News | 5 July 2023
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Courtenay Place scrubs up well after community clean-up

Over 50 people helped give Courtenay Place a spruce up - removing over 90kgs of rubbish, scrubbing away graffiti at hotspots, wiping down building exteriors and more.

Two workers standing on the street in orange high vis jackets.

The clean-up saw a massive collaborative effort across businesses, local residents, Pōneke Promise partners and Council staff.

A lot of time and effort went into identifying the areas of focus for the clean-up, with areas for cleaning allocated ahead of time by the street cleaning crews, says Central City Manager Prak Sritharan.

“Our street cleaners are out cleaning our central city daily, so we asked them to help us identify the areas that needed the most work. 

“We then did multiple walk-throughs before the day and went through the street with a fine-toothed comb to figure out where we needed to focus our efforts.”

Jobs completed during the clean-up: 

  • Graffiti was removed from hotspots
  • Awnings above shop-fronts were brightened up with some TLC
  • More than 90kgs of rubbish was picked up
  • Building exteriors were given a polish 
  • We spruced up the gardens and planted more durable, native plants
  • Bus stops and bus shelters were given a deep clean
  • Rubbish bins were scrubbed clean

While the goal was to give the area a good clean, Prak says it was also chance to breathe life into one of Wellington’s most popular streets as a community and see people take ownership of the area.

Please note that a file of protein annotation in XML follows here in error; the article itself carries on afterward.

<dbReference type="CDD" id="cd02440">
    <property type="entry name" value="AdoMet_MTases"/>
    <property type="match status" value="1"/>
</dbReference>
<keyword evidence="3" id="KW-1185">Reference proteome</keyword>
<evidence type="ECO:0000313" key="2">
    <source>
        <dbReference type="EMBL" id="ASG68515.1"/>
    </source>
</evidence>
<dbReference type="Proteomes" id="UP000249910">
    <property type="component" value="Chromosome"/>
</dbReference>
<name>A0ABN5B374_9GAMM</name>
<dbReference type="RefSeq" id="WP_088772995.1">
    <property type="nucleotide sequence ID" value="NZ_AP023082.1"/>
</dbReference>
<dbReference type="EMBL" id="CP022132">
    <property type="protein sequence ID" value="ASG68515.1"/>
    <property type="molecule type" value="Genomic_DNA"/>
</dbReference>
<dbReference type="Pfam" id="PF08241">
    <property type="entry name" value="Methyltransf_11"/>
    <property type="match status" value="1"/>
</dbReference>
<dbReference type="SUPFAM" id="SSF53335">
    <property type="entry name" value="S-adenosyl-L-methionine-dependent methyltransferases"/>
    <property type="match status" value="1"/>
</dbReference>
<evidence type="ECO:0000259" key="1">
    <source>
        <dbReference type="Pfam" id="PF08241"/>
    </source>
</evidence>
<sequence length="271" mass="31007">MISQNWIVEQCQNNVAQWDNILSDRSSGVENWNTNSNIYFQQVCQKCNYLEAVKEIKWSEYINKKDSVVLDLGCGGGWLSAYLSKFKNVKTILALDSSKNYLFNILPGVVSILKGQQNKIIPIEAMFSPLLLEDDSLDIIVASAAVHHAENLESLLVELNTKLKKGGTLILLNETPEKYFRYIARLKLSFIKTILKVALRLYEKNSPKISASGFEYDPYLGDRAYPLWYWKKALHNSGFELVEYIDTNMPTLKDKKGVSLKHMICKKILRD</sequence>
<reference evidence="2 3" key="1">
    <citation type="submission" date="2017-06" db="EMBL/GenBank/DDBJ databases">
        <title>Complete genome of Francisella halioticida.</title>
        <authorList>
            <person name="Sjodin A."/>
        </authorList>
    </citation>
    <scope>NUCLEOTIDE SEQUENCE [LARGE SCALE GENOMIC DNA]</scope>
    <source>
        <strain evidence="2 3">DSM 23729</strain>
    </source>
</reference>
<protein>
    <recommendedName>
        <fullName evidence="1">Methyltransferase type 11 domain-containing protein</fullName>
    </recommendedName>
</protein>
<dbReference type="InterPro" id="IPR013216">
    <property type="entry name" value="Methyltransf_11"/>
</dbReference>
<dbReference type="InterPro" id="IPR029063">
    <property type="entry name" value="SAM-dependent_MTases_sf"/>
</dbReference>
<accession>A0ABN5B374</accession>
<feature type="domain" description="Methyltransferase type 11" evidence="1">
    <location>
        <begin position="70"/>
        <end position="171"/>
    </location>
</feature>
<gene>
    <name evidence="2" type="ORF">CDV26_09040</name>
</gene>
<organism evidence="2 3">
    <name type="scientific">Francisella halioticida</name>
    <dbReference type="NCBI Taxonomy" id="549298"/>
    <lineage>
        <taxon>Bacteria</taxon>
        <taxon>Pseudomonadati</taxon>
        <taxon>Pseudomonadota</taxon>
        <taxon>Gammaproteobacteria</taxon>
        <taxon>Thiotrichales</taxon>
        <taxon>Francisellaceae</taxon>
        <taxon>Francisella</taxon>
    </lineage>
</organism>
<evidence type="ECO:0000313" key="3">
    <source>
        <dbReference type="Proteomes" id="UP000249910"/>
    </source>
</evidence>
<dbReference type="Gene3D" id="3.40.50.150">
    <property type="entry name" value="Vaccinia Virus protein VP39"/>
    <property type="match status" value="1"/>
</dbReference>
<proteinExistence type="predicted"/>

“We heard many concerns from people about the area, and it felt good to bring together so many different groups of people to tackle this together.

“We had some passionate business owners and workers involved, from Mas at Lucky Chicken, who often volunteers to clean in his own time, and popular bars like Mish Mosh and Dakota. 

“We also had a lot of involvement from businesses across Council, like our Horticulture team in Parks, Sport, and Recreation.”

 Prak believes that people bring vibrancy to the street, so working with them is critical for the future of the precinct. 

“This event showed how many people are willing to contribute, with lots of people asking how they can be involved next time around. We think that people can take ownership of the city they inhabit all the time and become active participants in upcoming community-based activities within Wellington.” 

Water blasting outside of a bar.

Pōneke Promise Project Manager Clara Breitenmoser says that this is the start of a future plan for Courtenay Place. 

“The clean-up was a great catalyst for starting to dig more into the specific precinct plan for Courtenay Place. The precinct is a priority area within the Pōneke Promise, and we have just had the two-year anniversary, so we are evaluating how we want to move forward. 

“We want to keep working towards the same long-term vision as our partners, stakeholders and businesses. We’ve really built some strong partnerships because we can’t do it alone. I think that’s why the clean-up worked because there’s no substitute for people power.

“It was great to recognise that Courtenay Place is a special part of our city, and even though it has its challenges, we are aware of them and want to put in the care, attention, and support as kaitiaki of the area. Council is only one piece of the puzzle, and we want to empower people to see the central city as their neighbourhood.”